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Qual Saf Health Care 16:363-368 doi:10.1136/qshc.2006.019380
  • Original Article

Improving influenza immunisation for high-risk children and adolescents

  1. Maria T Britto1,
  2. Pamela J Schoettker2,
  3. Geralyn M Pandzik3,
  4. Jeanne Weiland3,
  5. Keith E Mandel2
  1. 1Division of Adolescent Medicine, Cincinnati Children’s Hospital Medical Center, Cincinnati, Ohio, USA
  2. 2Center for Health Policy and Clinical Effectiveness, Cincinnati Children’s Hospital Medical Center, Cincinnati, Ohio, USA
  3. 3Patient Services Administration, Cincinnati Children’s Hospital Medical Center, Cincinnati, Ohio, USA
  1. Correspondence to:
 Dr Maria T Britto
 Division of Adolescent Medicine, Cincinnati Children’s Hospital Medical Center, 3333 Burnet Avenue, Cincinnati, Ohio 45229-3039, USA; Maria.Britto{at}cchmc.org
  • Accepted 13 May 2007

Abstract

Objective: To improve influenza vaccination rates for high-risk children and adolescents.

Methods: During the 2004–5 influenza season, 5 regional cystic fibrosis (CF) centres, 6 hospital clinics that participated in a similar initiative the previous year, 4 new hospital clinics, and 39 community-based paediatric practices implemented a multicomponent change package consisting of nine improvement strategies designed to increase immunisation of high-risk patients. Each site was encouraged to adopt and customise the improvement strategies to meet their specific culture and needs. The main outcome measure was the proportion of the target population immunised. Surveys sent to the community practices were summarised.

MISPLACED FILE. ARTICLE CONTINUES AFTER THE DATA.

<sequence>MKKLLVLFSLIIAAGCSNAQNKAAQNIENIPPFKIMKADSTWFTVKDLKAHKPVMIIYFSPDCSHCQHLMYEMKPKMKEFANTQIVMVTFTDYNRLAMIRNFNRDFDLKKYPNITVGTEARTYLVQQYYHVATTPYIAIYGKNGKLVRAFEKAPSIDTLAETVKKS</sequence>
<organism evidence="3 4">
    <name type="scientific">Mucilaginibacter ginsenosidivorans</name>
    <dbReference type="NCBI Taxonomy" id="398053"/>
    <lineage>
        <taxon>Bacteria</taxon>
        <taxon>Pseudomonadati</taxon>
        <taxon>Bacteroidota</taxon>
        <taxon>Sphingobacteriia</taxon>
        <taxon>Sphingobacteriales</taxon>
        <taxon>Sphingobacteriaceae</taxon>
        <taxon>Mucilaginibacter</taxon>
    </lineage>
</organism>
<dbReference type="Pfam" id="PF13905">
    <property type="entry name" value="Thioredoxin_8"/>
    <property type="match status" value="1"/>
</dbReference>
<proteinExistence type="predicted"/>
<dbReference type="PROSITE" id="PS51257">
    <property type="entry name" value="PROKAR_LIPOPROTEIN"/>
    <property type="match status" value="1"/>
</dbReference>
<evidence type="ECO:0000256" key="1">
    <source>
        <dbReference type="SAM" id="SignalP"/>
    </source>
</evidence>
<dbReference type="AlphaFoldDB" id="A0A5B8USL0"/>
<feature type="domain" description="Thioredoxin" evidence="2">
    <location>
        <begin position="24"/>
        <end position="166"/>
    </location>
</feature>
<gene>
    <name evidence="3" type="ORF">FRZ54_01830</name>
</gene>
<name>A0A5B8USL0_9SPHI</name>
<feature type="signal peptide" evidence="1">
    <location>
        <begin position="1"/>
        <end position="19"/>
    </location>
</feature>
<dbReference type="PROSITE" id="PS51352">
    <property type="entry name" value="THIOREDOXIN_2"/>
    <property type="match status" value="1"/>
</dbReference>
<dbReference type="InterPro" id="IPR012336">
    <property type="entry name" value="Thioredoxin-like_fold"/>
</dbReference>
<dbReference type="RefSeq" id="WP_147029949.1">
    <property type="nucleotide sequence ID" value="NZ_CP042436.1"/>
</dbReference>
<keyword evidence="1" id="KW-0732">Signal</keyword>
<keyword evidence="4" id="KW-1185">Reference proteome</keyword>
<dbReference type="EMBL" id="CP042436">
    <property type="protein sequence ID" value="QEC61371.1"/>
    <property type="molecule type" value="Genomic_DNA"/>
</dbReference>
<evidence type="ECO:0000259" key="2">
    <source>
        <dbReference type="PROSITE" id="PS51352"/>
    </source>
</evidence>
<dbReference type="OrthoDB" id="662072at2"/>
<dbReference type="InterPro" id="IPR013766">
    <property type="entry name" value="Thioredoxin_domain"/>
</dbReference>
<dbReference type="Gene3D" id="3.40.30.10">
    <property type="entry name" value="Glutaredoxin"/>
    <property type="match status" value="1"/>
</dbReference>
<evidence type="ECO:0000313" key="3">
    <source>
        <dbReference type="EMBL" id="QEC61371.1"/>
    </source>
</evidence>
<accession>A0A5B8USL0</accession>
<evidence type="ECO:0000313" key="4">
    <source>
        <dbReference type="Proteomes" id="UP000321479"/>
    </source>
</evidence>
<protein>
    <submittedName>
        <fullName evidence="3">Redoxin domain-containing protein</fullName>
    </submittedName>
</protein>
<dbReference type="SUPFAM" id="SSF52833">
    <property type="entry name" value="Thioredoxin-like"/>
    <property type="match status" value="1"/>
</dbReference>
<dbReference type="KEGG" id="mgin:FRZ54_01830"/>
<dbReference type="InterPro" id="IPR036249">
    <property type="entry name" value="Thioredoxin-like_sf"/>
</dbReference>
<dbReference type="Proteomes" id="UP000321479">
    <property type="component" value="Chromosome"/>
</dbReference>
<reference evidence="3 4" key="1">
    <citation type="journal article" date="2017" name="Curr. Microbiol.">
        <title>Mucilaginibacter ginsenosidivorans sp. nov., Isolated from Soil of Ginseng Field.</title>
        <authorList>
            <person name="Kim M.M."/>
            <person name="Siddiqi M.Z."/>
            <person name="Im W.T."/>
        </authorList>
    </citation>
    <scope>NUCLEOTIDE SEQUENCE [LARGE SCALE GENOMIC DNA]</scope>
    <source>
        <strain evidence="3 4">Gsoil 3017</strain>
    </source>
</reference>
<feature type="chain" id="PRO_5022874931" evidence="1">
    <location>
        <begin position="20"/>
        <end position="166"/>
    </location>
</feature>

Results: The intervention targeted a total of 18 866 high-risk children and 9374 (49.7%) received the influenza vaccination. Community-based practices that actively participated in the collaborative reported using significantly more intervention strategies (mean (SD) 7.4 (2.3) vs 4.6 (1.5), respectively, p = 0.001) and achieved higher immunisation rates (59.3% (13.6%) vs 43.7% (20.5%), respectively, p = 0.01) than non-participating practices. The most frequently implemented change concepts were posters in the office, walk-in clinics or same-day appointments and reminder phone calls. The interventions deemed most helpful were weekend or evening “flu shot only” sessions, walk-in or same-day appointments, reminder calls and special mailings to families.

Conclusions: Implementation of the change package, based on evidence and diffusion of innovation theory, resulted in higher immunisation rates than typically reported in the medical literature, especially for the community-based primary care practices.

Footnotes

  • Funding: This work was funded, in part, by grants from the Robert Wood Johnson Foundation and the National Association of Pediatric Nurse Practitioners. These funding sources had no involvement in the study design, collection, analysis or interpretation of the data, writing of the report or decision to submit this paper for publication.

  • Competing interests: None.

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